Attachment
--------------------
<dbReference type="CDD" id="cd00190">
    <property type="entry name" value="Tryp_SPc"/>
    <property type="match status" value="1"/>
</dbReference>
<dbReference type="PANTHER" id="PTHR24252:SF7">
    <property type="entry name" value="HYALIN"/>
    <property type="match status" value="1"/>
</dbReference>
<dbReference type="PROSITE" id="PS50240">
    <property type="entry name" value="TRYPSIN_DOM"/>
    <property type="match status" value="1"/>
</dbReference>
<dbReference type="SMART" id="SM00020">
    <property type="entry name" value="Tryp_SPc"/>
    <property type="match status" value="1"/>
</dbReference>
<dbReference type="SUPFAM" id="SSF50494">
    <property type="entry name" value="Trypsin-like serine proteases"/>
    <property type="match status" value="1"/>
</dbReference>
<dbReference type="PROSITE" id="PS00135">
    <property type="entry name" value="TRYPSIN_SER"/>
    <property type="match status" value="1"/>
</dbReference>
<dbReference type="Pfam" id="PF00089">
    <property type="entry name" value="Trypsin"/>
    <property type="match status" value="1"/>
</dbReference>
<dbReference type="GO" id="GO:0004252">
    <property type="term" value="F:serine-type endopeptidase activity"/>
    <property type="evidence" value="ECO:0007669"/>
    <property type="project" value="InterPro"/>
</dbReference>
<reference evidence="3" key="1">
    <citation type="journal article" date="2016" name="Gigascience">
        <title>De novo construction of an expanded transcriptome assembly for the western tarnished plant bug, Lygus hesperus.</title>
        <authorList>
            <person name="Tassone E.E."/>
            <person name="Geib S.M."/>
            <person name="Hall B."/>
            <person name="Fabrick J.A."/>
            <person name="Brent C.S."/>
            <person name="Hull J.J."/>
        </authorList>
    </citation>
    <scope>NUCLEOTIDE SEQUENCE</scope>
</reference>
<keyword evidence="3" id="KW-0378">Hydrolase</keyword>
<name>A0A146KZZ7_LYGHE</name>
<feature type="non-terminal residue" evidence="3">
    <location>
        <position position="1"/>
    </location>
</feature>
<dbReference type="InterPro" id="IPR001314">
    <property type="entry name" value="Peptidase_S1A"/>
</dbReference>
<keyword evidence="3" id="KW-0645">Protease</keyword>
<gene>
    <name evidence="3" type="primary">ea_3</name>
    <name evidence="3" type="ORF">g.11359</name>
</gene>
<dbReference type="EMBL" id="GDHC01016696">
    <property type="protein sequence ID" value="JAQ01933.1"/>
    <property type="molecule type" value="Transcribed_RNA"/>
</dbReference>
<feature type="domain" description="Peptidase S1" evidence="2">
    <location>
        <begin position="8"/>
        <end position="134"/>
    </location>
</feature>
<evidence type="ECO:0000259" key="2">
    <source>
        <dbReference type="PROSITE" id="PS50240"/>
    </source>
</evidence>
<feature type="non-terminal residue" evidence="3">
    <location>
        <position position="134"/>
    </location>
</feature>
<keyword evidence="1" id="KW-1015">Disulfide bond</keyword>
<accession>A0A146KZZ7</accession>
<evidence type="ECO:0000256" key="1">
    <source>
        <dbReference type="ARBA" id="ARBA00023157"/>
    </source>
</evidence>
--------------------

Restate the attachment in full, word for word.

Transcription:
<dbReference type="CDD" id="cd00190">
    <property type="entry name" value="Tryp_SPc"/>
    <property type="match status" value="1"/>
</dbReference>
<dbReference type="PANTHER" id="PTHR24252:SF7">
    <property type="entry name" value="HYALIN"/>
    <property type="match status" value="1"/>
</dbReference>
<dbReference type="PROSITE" id="PS50240">
    <property type="entry name" value="TRYPSIN_DOM"/>
    <property type="match status" value="1"/>
</dbReference>
<dbReference type="SMART" id="SM00020">
    <property type="entry name" value="Tryp_SPc"/>
    <property type="match status" value="1"/>
</dbReference>
<dbReference type="SUPFAM" id="SSF50494">
    <property type="entry name" value="Trypsin-like serine proteases"/>
    <property type="match status" value="1"/>
</dbReference>
<dbReference type="PROSITE" id="PS00135">
    <property type="entry name" value="TRYPSIN_SER"/>
    <property type="match status" value="1"/>
</dbReference>
<dbReference type="Pfam" id="PF00089">
    <property type="entry name" value="Trypsin"/>
    <property type="match status" value="1"/>
</dbReference>
<dbReference type="GO" id="GO:0004252">
    <property type="term" value="F:serine-type endopeptidase activity"/>
    <property type="evidence" value="ECO:0007669"/>
    <property type="project" value="InterPro"/>
</dbReference>
<reference evidence="3" key="1">
    <citation type="journal article" date="2016" name="Gigascience">
        <title>De novo construction of an expanded transcriptome assembly for the western tarnished plant bug, Lygus hesperus.</title>
        <authorList>
            <person name="Tassone E.E."/>
            <person name="Geib S.M."/>
            <person name="Hall B."/>
            <person name="Fabrick J.A."/>
            <person name="Brent C.S."/>
            <person name="Hull J.J."/>
        </authorList>
    </citation>
    <scope>NUCLEOTIDE SEQUENCE</scope>
</reference>
<keyword evidence="3" id="KW-0378">Hydrolase</keyword>
<name>A0A146KZZ7_LYGHE</name>
<feature type="non-terminal residue" evidence="3">
    <location>
        <position position="1"/>
    </location>
</feature>
<dbReference type="InterPro" id="IPR001314">
    <property type="entry name" value="Peptidase_S1A"/>
</dbReference>
<keyword evidence="3" id="KW-0645">Protease</keyword>
<gene>
    <name evidence="3" type="primary">ea_3</name>
    <name evidence="3" type="ORF">g.11359</name>
</gene>
<dbReference type="EMBL" id="GDHC01016696">
    <property type="protein sequence ID" value="JAQ01933.1"/>
    <property type="molecule type" value="Transcribed_RNA"/>
</dbReference>
<feature type="domain" description="Peptidase S1" evidence="2">
    <location>
        <begin position="8"/>
        <end position="134"/>
    </location>
</feature>
<evidence type="ECO:0000259" key="2">
    <source>
        <dbReference type="PROSITE" id="PS50240"/>
    </source>
</evidence>
<feature type="non-terminal residue" evidence="3">
    <location>
        <position position="134"/>
    </location>
</feature>
<keyword evidence="1" id="KW-1015">Disulfide bond</keyword>
<accession>A0A146KZZ7</accession>
<evidence type="ECO:0000256" key="1">
    <source>
        <dbReference type="ARBA" id="ARBA00023157"/>
    </source>
</evidence>